Adworks to Build Case for Brick

The Brick Industry Association has assigned its creative account to Adworks.

The Washington, D.C., agency defeated Grey in New York and Ten United of Pittsburgh in the finals of an eight-week review to win creative responsibility for the estimated $7 million account.

Media-buying responsibilities re-main at Grey.

“Our strategy and the strength of our reel won the business,” said creative director Mark Greenspun.

Adworks is charged with launching the Reston, Va.-based trade association’s first national advertising campaign. In the past, marketing was handled regionally.

“There were five regions, each using a different agency,” said Nancy Karpinski, Adworks’ director of client services. “The association realized, ‘If we want to get noticed, we’ve got to have one message.’ “

The shop’s upcoming spot television, radio, print and promotional efforts will be built upon a two-pronged strategy: increase consumer awareness of the benefits of brick construction and relate home buyers’ preference for the product to builders across the country.

“We need toget people saying, ‘Don’t wallpapermy house with siding or other ma-terials,’ ” Karpin-ski said. “America needs to know that brick is the premier homebuilding material.”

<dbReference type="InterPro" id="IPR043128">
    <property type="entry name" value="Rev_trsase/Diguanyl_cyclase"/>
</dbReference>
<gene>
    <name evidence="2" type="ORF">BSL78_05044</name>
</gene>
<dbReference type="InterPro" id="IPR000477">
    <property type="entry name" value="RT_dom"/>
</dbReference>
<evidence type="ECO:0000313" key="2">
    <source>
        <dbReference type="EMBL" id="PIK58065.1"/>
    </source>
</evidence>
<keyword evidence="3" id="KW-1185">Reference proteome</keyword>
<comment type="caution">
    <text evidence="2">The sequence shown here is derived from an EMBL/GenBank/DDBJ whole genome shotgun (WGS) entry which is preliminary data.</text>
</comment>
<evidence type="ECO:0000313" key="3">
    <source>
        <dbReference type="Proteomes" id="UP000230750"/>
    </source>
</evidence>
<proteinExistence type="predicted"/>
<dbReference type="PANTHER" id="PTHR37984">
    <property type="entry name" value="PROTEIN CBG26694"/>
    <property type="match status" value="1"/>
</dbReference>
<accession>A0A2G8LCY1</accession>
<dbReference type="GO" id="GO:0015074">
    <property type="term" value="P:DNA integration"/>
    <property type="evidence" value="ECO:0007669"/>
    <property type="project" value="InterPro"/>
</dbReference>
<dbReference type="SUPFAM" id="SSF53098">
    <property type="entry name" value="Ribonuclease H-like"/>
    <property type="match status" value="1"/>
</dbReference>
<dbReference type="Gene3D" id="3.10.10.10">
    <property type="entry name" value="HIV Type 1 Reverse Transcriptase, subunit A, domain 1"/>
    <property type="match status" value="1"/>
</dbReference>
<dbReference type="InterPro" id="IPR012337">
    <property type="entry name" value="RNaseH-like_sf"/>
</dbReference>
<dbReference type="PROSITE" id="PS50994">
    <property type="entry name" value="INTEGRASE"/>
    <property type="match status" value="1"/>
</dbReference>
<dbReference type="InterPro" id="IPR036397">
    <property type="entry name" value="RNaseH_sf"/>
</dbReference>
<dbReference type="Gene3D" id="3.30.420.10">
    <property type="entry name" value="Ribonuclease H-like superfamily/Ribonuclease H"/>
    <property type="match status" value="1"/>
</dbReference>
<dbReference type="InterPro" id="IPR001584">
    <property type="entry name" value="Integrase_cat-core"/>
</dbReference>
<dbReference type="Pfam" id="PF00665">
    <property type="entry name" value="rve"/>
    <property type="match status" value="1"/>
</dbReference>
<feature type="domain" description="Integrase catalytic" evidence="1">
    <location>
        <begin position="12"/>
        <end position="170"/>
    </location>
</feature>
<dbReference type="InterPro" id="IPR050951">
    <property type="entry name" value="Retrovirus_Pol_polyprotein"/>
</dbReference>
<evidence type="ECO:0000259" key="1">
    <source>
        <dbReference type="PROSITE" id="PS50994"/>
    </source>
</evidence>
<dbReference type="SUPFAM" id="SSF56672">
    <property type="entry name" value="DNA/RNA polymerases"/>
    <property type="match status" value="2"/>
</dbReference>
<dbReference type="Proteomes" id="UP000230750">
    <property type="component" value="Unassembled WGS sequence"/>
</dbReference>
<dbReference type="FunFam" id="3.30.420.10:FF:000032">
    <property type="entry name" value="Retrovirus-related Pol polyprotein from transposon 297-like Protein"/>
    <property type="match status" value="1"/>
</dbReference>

The review, led by BIA director of marketing Tom Perry, did not include spec creative, Karpinski said. Adworks’ pitch team, led by Karpinski and Greenspun, built a winning case for their shop using case histories, particularly marketing efforts the shop has undertaken for the Aluminum Association.

Adworks added some light touches to its pitch, including dressing the room and producing what Karpinski called “a fun little video.”

Agency research suggests that the industry has been hurt to varying degrees by aluminum siding and, more recently, the nation’s flirtation with stucco.

Brick construction, for example, remains strong in the Southeast be-cause of the popularity of Federal-style architecture in major cities and weak in the West.

“The competition has gobbled up market share because people come into a subdivision and the decision has already been made for them,” said Greenspun. “Our goal is to make the builder feel the average home buyer will be open to buying a house made of brick, real brick, on all four sides.”